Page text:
I've got 1 dead red, 1 wounded red (I hope she recovers.... bit in the ass), 1 white that is going in the fryer tonight (ripped the skin off the breast), and 1 white that may or may not survive (I had to amputate about 1/2 of her wing.... if she beats an infection, she will be fine, if not, into the stew pot.... minus the wing of course)
No, I won't be putting up pictures. Maybe I'll put up a picture of the bent cage and the blood on the 2x4, but I don't see a need to put up a picture of a bird's ripped up wing.
I'm pissed. This was either an interrupted attack or an investigation attack. Simply because no chickens were removed. The wire at the bottom of the cage is bent a little, I figure the attacker tried to pull the birds out through the wire. I also suspect there were 2 attackers.... 1 to chase the birds into 1 corner of the pen and the other to bite them when they piled up. This all points towards the coyotes that live behind us. I was cool with them till they decided to try to eat my chickens. So now 1 (or 2) of them is a dead coyote walking and I'm looking at getting a Komondore, Akabash, or a Maremma. Totally what we need, another dog. Sigh. Anyway, I guess I'm sleeping out in the field tonight with Grish and Athena and a 12 Gauge.
In the long run, Grish and Athena are unlikely to get the job done. They have been socialized to be pets. I have faith that if I got into a fight either of them would jump in a whoop some ass. Athena, being the bully she is, might actually be a pretty good bet to keep coyotes away. She is kinda small though (60-75lbs) and if there if it is pack of coy-dogs (or dogoytes) I'd rather not risk her by herself. Grish is simply too old and his knee is too bad to ask him to fight a wild animal. So its Athena to wake me up and me to do the killing.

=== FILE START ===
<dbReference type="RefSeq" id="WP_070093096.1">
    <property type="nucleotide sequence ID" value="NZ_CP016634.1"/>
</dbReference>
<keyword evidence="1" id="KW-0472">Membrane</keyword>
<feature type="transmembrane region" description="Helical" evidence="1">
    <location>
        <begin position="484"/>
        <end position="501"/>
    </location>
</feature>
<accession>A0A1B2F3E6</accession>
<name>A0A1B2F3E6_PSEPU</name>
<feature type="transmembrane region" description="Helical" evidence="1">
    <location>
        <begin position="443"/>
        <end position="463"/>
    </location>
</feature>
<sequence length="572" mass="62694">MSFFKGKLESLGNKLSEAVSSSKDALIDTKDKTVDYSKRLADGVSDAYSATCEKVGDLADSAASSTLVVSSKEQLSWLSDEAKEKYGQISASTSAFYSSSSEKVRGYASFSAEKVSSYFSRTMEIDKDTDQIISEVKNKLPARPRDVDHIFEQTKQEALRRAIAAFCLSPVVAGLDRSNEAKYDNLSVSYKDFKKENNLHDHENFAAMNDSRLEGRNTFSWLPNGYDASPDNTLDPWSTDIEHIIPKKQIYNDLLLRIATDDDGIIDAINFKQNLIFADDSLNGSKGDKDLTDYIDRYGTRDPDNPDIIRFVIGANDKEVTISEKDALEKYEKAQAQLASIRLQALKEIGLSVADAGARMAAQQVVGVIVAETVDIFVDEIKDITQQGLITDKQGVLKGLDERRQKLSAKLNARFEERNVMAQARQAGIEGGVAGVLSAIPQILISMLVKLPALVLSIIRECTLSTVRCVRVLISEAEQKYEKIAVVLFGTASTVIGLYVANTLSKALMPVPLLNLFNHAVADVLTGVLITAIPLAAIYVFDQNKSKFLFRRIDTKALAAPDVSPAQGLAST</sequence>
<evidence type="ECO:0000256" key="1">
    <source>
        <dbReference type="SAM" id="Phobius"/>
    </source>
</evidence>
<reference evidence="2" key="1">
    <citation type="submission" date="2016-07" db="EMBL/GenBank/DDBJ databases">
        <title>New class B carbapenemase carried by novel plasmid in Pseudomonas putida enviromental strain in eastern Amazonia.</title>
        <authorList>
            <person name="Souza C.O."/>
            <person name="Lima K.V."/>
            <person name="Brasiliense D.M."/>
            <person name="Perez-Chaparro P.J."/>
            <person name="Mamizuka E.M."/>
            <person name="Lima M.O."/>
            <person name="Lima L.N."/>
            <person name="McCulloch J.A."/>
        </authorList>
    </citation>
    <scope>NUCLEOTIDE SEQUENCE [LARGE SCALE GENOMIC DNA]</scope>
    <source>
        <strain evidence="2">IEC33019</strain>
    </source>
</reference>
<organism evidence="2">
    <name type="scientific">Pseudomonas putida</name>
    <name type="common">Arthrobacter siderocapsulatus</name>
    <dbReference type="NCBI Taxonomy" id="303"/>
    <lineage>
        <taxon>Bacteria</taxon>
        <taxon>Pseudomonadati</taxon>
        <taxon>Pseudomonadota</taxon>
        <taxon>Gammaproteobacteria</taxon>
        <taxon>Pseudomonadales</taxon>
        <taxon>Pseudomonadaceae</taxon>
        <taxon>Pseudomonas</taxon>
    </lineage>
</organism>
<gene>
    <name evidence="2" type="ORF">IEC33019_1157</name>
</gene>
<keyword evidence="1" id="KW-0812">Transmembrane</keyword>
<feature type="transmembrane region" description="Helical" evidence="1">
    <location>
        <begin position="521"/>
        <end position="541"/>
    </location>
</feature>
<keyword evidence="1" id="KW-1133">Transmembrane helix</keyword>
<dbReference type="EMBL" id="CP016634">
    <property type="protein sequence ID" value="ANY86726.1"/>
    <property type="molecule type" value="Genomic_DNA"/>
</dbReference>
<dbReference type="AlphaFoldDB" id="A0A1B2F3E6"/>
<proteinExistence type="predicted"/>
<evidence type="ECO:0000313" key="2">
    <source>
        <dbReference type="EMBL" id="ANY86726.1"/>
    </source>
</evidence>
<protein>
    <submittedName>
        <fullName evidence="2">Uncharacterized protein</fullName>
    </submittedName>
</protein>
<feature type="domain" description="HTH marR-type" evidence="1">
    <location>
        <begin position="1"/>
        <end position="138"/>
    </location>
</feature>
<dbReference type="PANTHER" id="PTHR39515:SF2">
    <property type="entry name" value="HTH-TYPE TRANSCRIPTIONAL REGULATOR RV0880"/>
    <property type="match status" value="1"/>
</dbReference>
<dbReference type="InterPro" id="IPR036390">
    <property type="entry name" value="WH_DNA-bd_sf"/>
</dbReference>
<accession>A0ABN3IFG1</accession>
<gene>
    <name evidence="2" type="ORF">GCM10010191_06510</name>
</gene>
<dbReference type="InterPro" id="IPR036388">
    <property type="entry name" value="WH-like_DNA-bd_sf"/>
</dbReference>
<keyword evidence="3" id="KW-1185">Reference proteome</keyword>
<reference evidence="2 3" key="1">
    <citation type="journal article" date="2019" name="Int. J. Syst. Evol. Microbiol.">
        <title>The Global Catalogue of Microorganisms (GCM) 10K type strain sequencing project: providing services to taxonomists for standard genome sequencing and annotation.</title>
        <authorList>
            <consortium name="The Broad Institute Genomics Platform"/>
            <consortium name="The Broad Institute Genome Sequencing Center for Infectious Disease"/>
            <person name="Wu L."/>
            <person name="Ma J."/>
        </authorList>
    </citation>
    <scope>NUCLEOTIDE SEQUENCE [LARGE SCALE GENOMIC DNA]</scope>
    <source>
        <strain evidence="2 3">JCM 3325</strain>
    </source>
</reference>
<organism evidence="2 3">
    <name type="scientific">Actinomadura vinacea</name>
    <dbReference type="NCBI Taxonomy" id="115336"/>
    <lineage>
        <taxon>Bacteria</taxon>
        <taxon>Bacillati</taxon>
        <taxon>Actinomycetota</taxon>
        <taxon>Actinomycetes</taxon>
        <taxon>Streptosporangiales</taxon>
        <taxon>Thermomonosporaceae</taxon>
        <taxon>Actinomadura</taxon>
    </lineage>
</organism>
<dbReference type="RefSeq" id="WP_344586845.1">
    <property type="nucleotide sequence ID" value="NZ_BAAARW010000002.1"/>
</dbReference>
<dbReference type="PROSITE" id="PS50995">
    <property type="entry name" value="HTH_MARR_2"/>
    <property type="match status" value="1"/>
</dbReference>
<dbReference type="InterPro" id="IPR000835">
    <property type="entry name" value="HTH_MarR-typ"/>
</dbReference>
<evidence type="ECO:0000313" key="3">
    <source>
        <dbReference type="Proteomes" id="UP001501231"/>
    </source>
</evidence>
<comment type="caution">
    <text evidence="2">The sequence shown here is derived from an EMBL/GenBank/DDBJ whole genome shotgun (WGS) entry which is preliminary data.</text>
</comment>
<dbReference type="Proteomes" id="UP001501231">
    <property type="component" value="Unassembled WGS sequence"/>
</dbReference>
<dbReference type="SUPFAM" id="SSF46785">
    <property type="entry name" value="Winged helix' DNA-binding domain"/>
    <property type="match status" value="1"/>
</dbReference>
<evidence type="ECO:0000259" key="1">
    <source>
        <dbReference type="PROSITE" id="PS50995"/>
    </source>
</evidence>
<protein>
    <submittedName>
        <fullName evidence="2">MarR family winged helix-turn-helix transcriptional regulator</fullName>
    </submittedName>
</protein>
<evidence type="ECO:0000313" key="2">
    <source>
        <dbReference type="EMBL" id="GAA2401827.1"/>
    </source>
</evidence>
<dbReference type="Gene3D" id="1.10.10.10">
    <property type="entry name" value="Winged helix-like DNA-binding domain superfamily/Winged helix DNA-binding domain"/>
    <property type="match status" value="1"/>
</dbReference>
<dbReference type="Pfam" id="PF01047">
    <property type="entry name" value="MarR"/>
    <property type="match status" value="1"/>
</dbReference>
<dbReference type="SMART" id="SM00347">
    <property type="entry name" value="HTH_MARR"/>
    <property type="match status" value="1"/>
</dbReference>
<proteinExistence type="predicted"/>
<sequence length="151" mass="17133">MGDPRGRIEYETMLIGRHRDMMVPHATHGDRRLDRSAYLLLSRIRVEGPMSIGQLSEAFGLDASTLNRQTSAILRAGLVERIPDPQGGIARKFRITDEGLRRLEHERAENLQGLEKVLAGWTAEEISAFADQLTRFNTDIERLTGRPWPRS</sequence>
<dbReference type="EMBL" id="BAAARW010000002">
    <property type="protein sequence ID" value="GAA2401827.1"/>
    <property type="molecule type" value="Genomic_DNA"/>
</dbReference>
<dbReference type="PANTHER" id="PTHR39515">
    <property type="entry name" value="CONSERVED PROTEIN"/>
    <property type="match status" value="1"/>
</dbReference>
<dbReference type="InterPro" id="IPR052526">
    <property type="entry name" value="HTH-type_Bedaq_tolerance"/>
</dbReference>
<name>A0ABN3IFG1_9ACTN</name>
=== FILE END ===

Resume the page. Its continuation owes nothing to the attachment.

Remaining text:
I think a pair of Akabash's or even GSD that I run through Shutzhund training would be an outstanding long term solution. The problem with that is that its almost a year before I would be willing to risk even a pair of GSD's outside vs the coyotes alone. The other problem is that they need to socialized with their herd animals at 8 weeks old.... and I don't own any lambs yet. That was next years project. So what do I do now? I'm not worried about the reds, they will go into a mobile egg laying facility soon that will be surrounded by electric poultry fence. Coyotes are unlikely to jump this after it shocks them on the nose once, so the reds ought to be ok. I think for the broilers I will order my electric fence sooner than later. I was planning on getting electric fence that reels up like a fishing line. You can quickly move this around to make instant pasture divisions. The plan was to use this to force the sheep to graze the patch of land immediately in front of the chicken pens so that the chickens could then go on the short grass. (I can't drag a chicken pen on the 2-3 foot grass I've got) I guess I need it now.
Once a predator gets a taste of livestock, they come back, mostly because livestock is pretty stupid and easy to kill. I can catch a chicken..... I can barely SEE a jackrabbit before it is up to 30mph and into the tall grass and don't even get me started on the things I've seen the antelope in the backyard do. Its a shame that these coyotes have to die, but then again, its only a coyote. If it was a wolf, I'd be calling the State game warden to come trap it and take it away. Coyotes are like pigeons.... humans encroachment has only seemed to help them since they can tolerate us better than the things that used to beat them down (like lions and wolves)